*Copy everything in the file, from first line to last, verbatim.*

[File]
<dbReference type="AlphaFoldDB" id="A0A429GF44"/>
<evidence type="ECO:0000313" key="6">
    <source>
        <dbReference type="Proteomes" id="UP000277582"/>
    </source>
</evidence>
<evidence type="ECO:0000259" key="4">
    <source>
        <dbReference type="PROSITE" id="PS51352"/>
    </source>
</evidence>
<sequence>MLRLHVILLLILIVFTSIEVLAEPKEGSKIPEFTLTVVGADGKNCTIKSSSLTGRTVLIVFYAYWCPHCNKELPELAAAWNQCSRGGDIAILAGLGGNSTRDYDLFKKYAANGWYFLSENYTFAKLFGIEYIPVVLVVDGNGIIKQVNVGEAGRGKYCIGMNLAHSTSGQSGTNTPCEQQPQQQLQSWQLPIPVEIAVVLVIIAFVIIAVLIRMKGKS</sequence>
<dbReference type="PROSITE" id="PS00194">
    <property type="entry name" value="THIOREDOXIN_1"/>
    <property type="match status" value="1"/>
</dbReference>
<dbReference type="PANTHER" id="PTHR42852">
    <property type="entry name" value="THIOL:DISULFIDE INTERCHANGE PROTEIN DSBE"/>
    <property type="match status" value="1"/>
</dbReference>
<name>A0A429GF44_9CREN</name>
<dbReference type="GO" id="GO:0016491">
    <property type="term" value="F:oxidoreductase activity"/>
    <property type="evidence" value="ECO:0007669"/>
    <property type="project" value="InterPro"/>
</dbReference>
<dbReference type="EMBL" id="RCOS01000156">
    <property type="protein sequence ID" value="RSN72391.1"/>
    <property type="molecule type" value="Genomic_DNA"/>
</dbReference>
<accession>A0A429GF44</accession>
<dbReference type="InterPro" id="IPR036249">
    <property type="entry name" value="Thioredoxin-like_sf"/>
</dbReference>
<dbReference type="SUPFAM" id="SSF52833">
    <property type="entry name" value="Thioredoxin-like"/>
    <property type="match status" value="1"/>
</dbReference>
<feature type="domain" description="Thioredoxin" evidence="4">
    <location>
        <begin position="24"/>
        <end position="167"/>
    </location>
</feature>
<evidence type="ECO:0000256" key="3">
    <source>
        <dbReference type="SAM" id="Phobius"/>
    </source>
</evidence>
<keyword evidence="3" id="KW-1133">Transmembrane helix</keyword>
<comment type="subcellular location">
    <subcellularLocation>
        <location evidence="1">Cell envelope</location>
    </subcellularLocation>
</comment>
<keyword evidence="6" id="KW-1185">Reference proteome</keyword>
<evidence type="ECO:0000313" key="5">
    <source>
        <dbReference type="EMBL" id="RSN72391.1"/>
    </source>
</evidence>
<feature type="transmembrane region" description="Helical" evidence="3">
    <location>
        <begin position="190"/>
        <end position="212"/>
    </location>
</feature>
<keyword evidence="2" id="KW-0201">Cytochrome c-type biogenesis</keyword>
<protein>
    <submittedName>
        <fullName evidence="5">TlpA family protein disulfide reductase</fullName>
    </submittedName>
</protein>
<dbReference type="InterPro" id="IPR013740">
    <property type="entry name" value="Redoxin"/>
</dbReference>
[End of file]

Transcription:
<dbReference type="AlphaFoldDB" id="A0A429GF44"/>
<evidence type="ECO:0000313" key="6">
    <source>
        <dbReference type="Proteomes" id="UP000277582"/>
    </source>
</evidence>
<evidence type="ECO:0000259" key="4">
    <source>
        <dbReference type="PROSITE" id="PS51352"/>
    </source>
</evidence>
<sequence>MLRLHVILLLILIVFTSIEVLAEPKEGSKIPEFTLTVVGADGKNCTIKSSSLTGRTVLIVFYAYWCPHCNKELPELAAAWNQCSRGGDIAILAGLGGNSTRDYDLFKKYAANGWYFLSENYTFAKLFGIEYIPVVLVVDGNGIIKQVNVGEAGRGKYCIGMNLAHSTSGQSGTNTPCEQQPQQQLQSWQLPIPVEIAVVLVIIAFVIIAVLIRMKGKS</sequence>
<dbReference type="PROSITE" id="PS00194">
    <property type="entry name" value="THIOREDOXIN_1"/>
    <property type="match status" value="1"/>
</dbReference>
<dbReference type="PANTHER" id="PTHR42852">
    <property type="entry name" value="THIOL:DISULFIDE INTERCHANGE PROTEIN DSBE"/>
    <property type="match status" value="1"/>
</dbReference>
<name>A0A429GF44_9CREN</name>
<dbReference type="GO" id="GO:0016491">
    <property type="term" value="F:oxidoreductase activity"/>
    <property type="evidence" value="ECO:0007669"/>
    <property type="project" value="InterPro"/>
</dbReference>
<dbReference type="EMBL" id="RCOS01000156">
    <property type="protein sequence ID" value="RSN72391.1"/>
    <property type="molecule type" value="Genomic_DNA"/>
</dbReference>
<accession>A0A429GF44</accession>
<dbReference type="InterPro" id="IPR036249">
    <property type="entry name" value="Thioredoxin-like_sf"/>
</dbReference>
<dbReference type="SUPFAM" id="SSF52833">
    <property type="entry name" value="Thioredoxin-like"/>
    <property type="match status" value="1"/>
</dbReference>
<feature type="domain" description="Thioredoxin" evidence="4">
    <location>
        <begin position="24"/>
        <end position="167"/>
    </location>
</feature>
<evidence type="ECO:0000256" key="3">
    <source>
        <dbReference type="SAM" id="Phobius"/>
    </source>
</evidence>
<keyword evidence="3" id="KW-1133">Transmembrane helix</keyword>
<comment type="subcellular location">
    <subcellularLocation>
        <location evidence="1">Cell envelope</location>
    </subcellularLocation>
</comment>
<keyword evidence="6" id="KW-1185">Reference proteome</keyword>
<evidence type="ECO:0000313" key="5">
    <source>
        <dbReference type="EMBL" id="RSN72391.1"/>
    </source>
</evidence>
<feature type="transmembrane region" description="Helical" evidence="3">
    <location>
        <begin position="190"/>
        <end position="212"/>
    </location>
</feature>
<keyword evidence="2" id="KW-0201">Cytochrome c-type biogenesis</keyword>
<protein>
    <submittedName>
        <fullName evidence="5">TlpA family protein disulfide reductase</fullName>
    </submittedName>
</protein>
<dbReference type="InterPro" id="IPR013740">
    <property type="entry name" value="Redoxin"/>
</dbReference>